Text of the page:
books · Read · Reading · Review · summer · Thriller

Book Review: ‘Thirteen’ by Steve Cavanagh

Hello everyone, and welcome back to The Bookworm’s Fantasy! I hope you’re all well. Today I’m posting my review of Steve Cavanagh’s latest novel, ‘Thirteen‘. I took part in the blog tour for this book – you can find that here. I absolutely adored this novel, so I just had to review it separately for you! Keep reading to discover my thoughts…

thirteen book cover.jpg



To your knowledge, is there anything that would preclude you from serving on this jury?’

Murder wasn’t the hard part. It was just the start of the game.

Joshua Kane has been preparing for this moment his whole life. He’s done it before. But this is the big one.

This is the murder trial of the century. And Kane has killed to get the best seat in the house.

But there’s someone on his tail. Someone who suspects that the killer isn’t the man on trial.

Kane knows time is running out – he just needs to get to the conviction without being discovered.

** TRIGGER WARNING ** Contains references to the grizzly details of multiple murders. Contains references to multiple other crimes, including battery and rape. Also contains references to mental illness.

‘Thirteen’ (14th June 2018) is the fourth book in the “Eddie Flynn” series, following on from ‘The Defence’ (February 2016), ‘The Plea’ (April 2017) and ‘The Liar’ (November 2017). Steve Cavanagh studied Law and currently practises civil rights law, and has been involved in several high profile cases; in 2010 he won the largest award of damages for race discrimination in Northern Ireland legal history. He lectures on various legal subjects and is also one half of the “Two Crime Writers and a Microphone” podcast.

The novel has received rave reviews from multiple fellow authors, such as Sarah Pinborough: “An oh so clever hook for an oh so clever, gripping book”, Lee Child: “Outstanding – an intriguing premise, a tense, gripping build-up, and a spectacular climax”, Clare Mackintosh: “Smart and original”, Ruth Ware: “A brilliant, twisty, ingeniously constructed puzzle of a book”, Mark Billingham: “If you read a thriller as good this year, it’s only because you’ve read this one twice”, and Simon Kernick: “Great hook. Great plot. Great book.”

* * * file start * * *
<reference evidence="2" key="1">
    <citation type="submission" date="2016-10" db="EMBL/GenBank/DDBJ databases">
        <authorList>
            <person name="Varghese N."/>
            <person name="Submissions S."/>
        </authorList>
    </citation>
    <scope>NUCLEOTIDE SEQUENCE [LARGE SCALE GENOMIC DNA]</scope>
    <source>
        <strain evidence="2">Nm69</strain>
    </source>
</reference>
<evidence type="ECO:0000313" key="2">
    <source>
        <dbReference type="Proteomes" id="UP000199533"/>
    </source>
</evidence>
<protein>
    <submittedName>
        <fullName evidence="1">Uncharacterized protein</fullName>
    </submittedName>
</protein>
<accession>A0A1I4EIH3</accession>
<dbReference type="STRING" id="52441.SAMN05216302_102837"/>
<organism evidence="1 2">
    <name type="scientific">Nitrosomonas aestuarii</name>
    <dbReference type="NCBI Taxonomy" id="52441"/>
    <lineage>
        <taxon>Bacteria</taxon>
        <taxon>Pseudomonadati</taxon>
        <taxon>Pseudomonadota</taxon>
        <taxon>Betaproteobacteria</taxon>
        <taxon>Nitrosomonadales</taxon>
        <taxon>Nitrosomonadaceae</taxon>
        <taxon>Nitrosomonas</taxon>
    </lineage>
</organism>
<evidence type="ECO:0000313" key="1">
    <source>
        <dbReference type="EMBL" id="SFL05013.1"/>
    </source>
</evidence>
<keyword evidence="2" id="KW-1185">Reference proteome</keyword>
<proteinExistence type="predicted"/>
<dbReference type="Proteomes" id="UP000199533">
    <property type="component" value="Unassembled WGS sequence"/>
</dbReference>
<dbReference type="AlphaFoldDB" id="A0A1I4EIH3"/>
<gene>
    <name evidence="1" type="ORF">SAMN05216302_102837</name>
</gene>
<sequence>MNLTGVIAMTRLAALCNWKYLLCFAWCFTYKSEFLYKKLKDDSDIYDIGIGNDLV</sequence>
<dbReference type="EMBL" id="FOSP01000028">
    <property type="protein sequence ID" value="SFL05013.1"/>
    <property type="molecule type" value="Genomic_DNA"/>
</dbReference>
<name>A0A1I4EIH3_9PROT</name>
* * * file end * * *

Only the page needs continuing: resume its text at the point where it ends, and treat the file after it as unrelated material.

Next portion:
‘Thirteen’ is an exceptional hybrid crime and courtroom drama novel, and is unlike anything I’ve ever read before. It details the lives of defence lawyer Eddie Flynn and serial killer Joshua Kane, who is on the jury for the trial of Hollywood movie star Robert Solomon, who has been charged with the murder of his wife and security guard. But will the real killer be discovered, before it’s too late?

The narrative is split into days, following the course of a week. The narrative is also split into two perspectives; the third-person narration focusing on Joshua Kane, and the first-person account of Eddie Flynn. The reader is able to get a detailed insight to both characters’ lives, including their thoughts, feelings and behaviours. This narrative structure is fairly simple and easy to follow, but still very effective.

Joshua Kane is my favourite character in the novel. And don’t get me wrong, this isn’t because I “like” him – he’s the villain of the novel, and is brilliantly evil. But his character is just written so well! He’s a cold, cruel serial killer, killing just for the thrill or for the excitement of it. He’s a psychopath but he is extremely clever, always being very meticulous and cunning about his plans to kill. He has so much knowledge about a wide array of subjects, and the lengths he goes to to remain undiscovered truly sent shivers down my spine. But he’s also charismatic and charming, and you can’t help but warm to him a little bit. He’s a very unique, original character, and I really appreciated how much effort Cavanagh clearly went to in writing Kane.